10:00 am-noon friday, october 7
The Spectral Arts of Dr. Lodewyk Bendikson at the Huntington:
A Presentation by Laura Stalker, Avery Deputy Director of the Huntington
Library and John Sullivan, Head of Imaging
“Any sufficiently advanced technology is indistinguishable from magic.”
—Arthur C. Clark
Dr. Lodewyk Bendikson was a pioneer and leader in the development of forensic photography and the head of the photography department of the Huntington Library from 1928 until his retirement in 1943. By way of introduction to the work of Bendikson, Laura Stalker began her presentation with a brief history of the development of the Huntington Library. George Watson Cole, a leader in the library profession, was appointed by Henry Huntington in 1915 as the first librarian and cataloger of the rapidly growing Huntington book collection housed at that time in New York City. The collection was relocated to San Marino, California, upon completion in 1920 of the newly constructed Huntington Library building located on the grounds of the Huntington estate. It was noted that Huntington Library will be celebrating its one hundredth anniversary in 2019.
Dr. Bendikson was one of the earliest employees to join the Huntington Library staff in New York in 1916 and, subsequently, he made the move to the new location in San Marino. His early days at the Huntington Library coincided with the rapid development of photographic technology that was beginning to be widely used for document copying. By 1928, he was appointed head of the Department of Photographic Reproduction that eventually evolved to serve the needs of the entire institution including the art gallery and gardens as well as the library.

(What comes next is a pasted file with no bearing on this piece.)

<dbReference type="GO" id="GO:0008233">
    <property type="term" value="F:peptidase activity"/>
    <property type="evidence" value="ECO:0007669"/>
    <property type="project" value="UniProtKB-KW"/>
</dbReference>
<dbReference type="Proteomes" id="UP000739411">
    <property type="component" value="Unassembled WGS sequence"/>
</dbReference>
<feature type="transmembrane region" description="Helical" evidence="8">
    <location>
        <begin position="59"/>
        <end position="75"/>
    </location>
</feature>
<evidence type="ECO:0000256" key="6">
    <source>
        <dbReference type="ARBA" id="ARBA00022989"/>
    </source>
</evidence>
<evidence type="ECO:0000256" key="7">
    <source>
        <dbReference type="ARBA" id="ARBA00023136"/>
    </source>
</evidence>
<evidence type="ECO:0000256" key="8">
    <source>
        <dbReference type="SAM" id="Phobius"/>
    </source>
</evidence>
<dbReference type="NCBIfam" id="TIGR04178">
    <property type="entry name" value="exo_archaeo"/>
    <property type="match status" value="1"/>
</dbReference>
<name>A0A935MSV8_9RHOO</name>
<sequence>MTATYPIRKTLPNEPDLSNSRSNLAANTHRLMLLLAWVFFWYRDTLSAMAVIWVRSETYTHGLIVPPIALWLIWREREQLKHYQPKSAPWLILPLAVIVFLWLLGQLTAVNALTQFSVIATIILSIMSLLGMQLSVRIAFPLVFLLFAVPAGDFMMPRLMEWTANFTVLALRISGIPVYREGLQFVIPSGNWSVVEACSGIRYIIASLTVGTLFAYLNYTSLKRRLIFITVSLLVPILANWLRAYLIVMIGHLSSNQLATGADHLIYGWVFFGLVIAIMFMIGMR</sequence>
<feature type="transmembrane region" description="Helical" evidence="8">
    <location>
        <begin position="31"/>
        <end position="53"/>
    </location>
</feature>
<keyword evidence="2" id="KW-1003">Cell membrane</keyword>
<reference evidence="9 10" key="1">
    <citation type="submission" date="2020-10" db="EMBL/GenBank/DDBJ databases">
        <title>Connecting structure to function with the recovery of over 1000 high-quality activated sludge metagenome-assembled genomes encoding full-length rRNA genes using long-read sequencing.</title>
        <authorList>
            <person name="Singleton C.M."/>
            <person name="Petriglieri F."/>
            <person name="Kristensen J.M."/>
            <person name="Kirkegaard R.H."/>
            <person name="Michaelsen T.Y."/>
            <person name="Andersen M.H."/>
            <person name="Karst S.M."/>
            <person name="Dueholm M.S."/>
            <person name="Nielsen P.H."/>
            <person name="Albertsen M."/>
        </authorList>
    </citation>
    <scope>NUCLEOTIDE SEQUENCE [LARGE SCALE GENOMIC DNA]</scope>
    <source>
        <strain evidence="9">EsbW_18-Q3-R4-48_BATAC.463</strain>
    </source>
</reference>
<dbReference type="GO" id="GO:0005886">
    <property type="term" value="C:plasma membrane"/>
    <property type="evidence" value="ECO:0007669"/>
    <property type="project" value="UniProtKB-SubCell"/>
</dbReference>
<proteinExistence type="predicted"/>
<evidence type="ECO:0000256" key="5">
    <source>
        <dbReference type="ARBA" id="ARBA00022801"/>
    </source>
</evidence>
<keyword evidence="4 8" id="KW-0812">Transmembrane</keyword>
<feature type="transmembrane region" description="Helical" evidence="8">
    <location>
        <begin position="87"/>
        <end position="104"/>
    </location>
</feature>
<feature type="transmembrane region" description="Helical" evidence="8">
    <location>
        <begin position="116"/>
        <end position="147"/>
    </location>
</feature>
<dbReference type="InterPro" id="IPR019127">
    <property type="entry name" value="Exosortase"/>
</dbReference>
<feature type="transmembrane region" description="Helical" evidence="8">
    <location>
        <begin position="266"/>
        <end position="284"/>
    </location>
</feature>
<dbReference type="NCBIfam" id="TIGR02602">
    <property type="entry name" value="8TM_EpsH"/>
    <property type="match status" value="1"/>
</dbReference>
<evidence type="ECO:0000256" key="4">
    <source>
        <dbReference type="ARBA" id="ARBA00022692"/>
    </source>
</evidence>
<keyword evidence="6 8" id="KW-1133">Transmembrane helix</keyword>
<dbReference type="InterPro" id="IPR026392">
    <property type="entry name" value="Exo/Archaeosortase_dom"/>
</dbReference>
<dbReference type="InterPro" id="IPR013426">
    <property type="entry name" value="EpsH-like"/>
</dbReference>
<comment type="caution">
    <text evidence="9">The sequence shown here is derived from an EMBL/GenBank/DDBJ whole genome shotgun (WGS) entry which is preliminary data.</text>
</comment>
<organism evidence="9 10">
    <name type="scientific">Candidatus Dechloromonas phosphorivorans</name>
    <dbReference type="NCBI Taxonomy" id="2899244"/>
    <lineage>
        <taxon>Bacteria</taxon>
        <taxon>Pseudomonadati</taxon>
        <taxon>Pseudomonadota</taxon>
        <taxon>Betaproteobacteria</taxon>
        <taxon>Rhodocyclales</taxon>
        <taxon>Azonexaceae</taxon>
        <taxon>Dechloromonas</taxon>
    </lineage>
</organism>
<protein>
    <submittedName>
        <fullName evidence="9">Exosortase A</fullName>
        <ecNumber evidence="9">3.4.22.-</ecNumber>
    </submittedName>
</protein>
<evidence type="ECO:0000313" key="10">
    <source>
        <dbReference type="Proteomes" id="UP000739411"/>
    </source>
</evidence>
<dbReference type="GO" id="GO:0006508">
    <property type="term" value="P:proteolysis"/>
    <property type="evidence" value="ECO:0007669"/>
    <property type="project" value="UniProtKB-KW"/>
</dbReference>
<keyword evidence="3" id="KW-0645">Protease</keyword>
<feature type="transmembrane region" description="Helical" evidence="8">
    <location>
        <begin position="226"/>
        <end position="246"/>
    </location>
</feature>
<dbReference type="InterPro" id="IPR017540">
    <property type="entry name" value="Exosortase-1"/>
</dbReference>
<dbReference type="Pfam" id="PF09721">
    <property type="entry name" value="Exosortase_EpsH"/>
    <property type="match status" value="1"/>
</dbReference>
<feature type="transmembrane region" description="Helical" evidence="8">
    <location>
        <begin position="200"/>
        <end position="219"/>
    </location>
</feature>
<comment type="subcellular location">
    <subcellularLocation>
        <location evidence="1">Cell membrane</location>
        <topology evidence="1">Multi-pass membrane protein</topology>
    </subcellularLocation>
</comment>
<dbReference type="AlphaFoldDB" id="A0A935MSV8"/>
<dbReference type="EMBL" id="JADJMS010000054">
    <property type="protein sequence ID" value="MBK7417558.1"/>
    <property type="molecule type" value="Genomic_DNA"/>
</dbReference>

Over the next two decades, Dr. Bendikson continued to make significant contributions to the field of document copying, including use of Photostat copies and microfilm. He also developed pioneering techniques that advanced the use of forensic photography. John Sullivan, Head of Imaging, and only the fifth person to occupy this position, demonstrated (with his magician’s top hat in place) several of Dr. Bendikson’s most important contributions. Utilizing the art and science of photography and employing infrared and ultraviolet light sources he was able to display, as if by magic, how “what is hidden may be revealed”. One of the most dramatic of several demonstrations prepared for the tour group involved a page from the handwritten autobiography of Benjamin Franklin, 1771–1790. Most of the text on one of the pages from the Franklin manuscript was obliterated by a large ink spill. Mr. Sullivan was able to demonstrate that the entire original text underneath the ink spill was revealed by employing photography and spectral analysis techniques advanced by Dr. Bendikson and still in use today.
At the close of the presentation and demonstrations, Mr. Sullivan led the group through an exhibit of historical artifacts in use during Dr. Bendikson’s tenure at the lab including tools invented by Dr. Bendikson (e.g. the palimpscope, a light-weight portable ultra violet light source). John also led a tour through the current lab noting that the physical space is partitioned by use of blackout curtains, rather than walls, in order to maximize flexibility of space use. The group observed the large-scale photography set up, a copy of the Ripley alchemical scroll on display, the digital laboratory and office area. John was of the opinion that Bendikson would be pleased and excited by the technology in use in the Imaging Lab today.